With Visual Basic, and most programming languages, what you are doing is storing things in the computer's memory, and manipulating this store. If you want to add two numbers together, you put the numbers into storage areas and "tell" Visual Basic to add them up. But you can't do this without variables.
So a variable is a storage area of the computer's memory. Think of it like this: a variable is an empty cardboard box. Now, imagine you have a very large room, and in this room you have a whole lot of empty cardboard boxes. Each empty cardboard box is a single variable. To add two numbers together, write the first number on a piece of paper and put the piece of paper into an empty box. Write the second number on a piece of paper and put this second piece of paper in a different cardboard box.
Now, out of all your thousands of empty cardboard boxes two of them contain pieces of paper with numbers on them. To help you remember which of the thousands of boxes hold your numbers, put a sticky label on each of the two boxes. Write "number1" on the first sticky label, and "number2" on the second label.
What have we just done? Well, we've created a large memory area (the room and the cardboard boxes), and we've set up two of the boxes to hold our numbers (two variables). We've also given each of these variables a name (the sticky labels) so that we can remember where they are.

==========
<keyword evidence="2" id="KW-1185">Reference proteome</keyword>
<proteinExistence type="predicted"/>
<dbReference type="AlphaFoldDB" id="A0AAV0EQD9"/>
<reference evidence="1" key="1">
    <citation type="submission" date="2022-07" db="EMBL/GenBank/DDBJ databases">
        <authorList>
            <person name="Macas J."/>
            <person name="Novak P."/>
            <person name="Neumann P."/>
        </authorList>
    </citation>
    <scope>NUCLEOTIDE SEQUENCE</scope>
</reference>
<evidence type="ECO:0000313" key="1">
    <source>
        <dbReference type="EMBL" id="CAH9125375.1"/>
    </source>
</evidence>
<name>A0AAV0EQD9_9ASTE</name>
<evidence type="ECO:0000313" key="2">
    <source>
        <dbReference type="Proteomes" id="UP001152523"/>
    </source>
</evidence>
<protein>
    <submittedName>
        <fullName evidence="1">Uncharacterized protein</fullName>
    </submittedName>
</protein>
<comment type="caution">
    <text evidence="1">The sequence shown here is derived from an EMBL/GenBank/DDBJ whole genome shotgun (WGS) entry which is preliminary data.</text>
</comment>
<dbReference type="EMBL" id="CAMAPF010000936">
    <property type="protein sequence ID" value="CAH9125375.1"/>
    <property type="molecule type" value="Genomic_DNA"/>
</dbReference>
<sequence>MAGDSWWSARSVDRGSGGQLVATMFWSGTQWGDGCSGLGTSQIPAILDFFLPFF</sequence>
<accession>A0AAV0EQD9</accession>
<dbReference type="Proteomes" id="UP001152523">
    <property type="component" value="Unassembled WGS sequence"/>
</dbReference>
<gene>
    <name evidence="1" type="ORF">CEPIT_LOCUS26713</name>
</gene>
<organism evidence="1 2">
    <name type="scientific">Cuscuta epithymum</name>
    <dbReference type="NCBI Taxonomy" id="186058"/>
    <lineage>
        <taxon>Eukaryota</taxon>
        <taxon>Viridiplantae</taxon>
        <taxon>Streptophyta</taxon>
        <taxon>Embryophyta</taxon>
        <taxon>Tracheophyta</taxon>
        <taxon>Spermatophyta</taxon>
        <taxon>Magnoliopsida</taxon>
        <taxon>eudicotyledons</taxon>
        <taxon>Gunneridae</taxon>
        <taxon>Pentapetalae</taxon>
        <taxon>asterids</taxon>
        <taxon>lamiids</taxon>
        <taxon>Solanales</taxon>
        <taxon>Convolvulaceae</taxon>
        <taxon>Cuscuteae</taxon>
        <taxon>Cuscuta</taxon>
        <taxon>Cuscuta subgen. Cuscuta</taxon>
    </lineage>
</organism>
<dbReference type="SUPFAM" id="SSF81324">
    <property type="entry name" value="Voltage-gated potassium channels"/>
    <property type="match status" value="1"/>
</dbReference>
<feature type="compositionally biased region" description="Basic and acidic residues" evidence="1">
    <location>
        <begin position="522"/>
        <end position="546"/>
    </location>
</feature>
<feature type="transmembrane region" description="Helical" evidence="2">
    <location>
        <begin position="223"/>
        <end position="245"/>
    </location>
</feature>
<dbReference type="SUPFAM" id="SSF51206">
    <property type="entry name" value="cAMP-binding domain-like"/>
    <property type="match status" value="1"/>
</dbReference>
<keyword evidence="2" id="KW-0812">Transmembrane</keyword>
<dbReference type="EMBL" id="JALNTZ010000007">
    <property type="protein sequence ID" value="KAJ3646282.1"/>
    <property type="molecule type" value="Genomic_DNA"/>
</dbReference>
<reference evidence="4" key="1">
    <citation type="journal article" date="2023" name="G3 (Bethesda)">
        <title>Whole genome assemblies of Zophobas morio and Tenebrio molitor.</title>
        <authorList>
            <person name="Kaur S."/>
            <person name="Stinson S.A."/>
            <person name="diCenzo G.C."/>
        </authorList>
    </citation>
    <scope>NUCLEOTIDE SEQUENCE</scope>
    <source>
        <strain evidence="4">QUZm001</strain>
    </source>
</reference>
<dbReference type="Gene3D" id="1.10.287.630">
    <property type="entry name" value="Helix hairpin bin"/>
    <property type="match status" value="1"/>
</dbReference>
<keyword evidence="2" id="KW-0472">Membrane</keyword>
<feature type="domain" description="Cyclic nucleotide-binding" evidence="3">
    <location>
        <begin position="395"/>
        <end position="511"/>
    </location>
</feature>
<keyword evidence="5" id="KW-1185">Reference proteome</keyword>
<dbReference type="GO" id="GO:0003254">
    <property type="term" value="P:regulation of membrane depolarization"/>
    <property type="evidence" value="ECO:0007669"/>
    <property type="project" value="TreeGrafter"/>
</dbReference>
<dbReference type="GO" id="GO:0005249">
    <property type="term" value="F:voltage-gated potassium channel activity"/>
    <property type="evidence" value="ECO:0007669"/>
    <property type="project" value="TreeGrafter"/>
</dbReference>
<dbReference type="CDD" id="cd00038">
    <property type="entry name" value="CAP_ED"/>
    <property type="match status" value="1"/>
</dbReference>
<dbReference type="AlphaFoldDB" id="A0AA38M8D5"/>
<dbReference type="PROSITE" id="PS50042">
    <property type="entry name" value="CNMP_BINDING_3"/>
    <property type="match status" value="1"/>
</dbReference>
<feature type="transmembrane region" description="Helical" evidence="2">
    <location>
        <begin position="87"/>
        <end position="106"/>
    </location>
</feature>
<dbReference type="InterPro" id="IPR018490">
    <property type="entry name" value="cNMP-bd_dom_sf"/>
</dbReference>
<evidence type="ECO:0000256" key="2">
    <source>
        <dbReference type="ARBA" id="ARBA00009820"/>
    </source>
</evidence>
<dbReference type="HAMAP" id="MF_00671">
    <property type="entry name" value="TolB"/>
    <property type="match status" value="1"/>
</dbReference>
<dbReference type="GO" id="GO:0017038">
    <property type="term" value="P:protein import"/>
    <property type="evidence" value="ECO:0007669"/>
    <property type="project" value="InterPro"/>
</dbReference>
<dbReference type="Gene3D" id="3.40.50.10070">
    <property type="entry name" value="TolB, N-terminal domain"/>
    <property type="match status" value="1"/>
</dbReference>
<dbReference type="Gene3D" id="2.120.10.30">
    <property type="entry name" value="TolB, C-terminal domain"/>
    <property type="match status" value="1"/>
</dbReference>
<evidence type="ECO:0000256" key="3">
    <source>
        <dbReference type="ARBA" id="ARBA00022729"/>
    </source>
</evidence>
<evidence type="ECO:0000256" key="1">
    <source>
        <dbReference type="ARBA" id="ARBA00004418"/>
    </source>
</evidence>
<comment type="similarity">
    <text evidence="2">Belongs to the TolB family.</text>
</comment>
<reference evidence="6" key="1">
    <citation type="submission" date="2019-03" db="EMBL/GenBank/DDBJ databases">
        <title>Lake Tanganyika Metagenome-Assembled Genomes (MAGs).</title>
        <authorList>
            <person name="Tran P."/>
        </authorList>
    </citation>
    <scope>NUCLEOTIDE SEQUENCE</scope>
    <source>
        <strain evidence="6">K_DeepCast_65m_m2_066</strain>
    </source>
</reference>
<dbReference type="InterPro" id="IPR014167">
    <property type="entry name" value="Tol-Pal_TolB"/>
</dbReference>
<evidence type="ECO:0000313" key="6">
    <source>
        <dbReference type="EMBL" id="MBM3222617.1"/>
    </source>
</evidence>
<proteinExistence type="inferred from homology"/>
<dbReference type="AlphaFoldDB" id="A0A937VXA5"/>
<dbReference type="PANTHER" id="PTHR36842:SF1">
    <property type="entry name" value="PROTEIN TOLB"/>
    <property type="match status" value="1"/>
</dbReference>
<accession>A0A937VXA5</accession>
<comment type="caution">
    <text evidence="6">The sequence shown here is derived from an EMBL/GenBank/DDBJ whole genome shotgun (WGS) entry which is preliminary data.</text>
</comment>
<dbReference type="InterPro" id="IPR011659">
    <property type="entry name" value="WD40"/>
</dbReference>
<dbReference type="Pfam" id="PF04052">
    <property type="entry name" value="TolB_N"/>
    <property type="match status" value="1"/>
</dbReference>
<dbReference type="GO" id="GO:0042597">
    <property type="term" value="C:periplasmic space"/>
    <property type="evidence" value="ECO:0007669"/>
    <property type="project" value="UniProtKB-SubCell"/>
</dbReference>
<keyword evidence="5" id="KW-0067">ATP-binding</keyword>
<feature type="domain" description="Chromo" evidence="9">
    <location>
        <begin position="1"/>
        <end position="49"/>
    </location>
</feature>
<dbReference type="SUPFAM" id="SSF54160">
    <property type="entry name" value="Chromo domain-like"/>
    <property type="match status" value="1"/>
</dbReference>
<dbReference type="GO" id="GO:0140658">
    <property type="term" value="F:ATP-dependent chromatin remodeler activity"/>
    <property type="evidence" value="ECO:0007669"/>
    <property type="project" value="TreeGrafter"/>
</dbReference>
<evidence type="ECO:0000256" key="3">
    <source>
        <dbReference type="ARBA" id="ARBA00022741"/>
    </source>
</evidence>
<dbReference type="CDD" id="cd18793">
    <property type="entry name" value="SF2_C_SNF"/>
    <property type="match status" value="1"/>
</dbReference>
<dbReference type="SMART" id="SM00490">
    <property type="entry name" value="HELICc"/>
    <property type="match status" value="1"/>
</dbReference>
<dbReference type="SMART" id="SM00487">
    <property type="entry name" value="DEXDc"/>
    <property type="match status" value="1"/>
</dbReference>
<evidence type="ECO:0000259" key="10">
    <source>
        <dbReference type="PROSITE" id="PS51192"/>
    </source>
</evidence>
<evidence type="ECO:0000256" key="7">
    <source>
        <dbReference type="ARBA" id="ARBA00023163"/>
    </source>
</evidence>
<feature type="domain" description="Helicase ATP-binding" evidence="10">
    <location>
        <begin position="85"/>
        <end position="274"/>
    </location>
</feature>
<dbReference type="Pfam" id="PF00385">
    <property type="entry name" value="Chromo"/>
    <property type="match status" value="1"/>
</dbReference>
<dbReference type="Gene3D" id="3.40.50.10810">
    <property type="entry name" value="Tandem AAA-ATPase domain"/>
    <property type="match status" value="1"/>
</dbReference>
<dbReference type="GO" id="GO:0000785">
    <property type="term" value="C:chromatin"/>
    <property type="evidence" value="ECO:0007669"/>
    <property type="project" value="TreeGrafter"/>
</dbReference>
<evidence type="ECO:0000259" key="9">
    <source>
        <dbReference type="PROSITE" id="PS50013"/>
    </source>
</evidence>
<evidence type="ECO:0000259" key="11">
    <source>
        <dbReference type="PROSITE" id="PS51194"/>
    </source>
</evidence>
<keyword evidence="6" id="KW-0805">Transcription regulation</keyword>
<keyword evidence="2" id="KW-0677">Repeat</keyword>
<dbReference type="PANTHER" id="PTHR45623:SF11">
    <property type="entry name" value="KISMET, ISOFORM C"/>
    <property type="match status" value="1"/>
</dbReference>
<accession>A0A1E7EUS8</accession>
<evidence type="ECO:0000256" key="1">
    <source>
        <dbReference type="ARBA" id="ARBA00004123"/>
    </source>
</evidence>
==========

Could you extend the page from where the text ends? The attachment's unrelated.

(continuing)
Now examine this:
Dim number1 As Integer
Dim number2 As Integer
number1 = 3
number2 = 5
That's code from Visual Basic Net. It's VB's way of setting up (or declaring) variables.
Here's a breakdown of the variable Declaration:
- Short for Dimension. It's a type of variable. You declare (or "tell" Visual Basic) that you are setting up a variable with this word. We'll meet other types of variables later, but for now just remember to start your variable declarations with Dim.
- This is the cardboard box and the sticky label all in one. This is a variable. In other words, our storage area. After the Dim word, Visual Basic is looking for the name of your variable. You can call your variable almost anything you like, but there are a few reserved words that VB won't allow. It's good practice to give your variables a name appropriate to what is going in the variable.
- As Integer
- We're telling Visual Basic that the variable is going to be a number (integer). Well meet alternatives to Integer later.
- Number1 = 3
- The equals sign is not actually an equals sign. The = sign means assign a value of. In other words, here is where you put something in your variable. We're telling Visual Basic to assign a value of 3 to the variable called number1. Think back to the piece of paper going into the cardboard box. Well, this is the programming equivalent of writing a value on a piece of paper
Now that you have a basic idea of what variables are, let's write a little piece of code to test them out. First, though, let's have our first look at the coding window.
To make life easier, we're going to put a button on our form. When our button is clicked, a little message box will pop up. Fortunately, there's no coding to write for a button, and very little at all for a message box.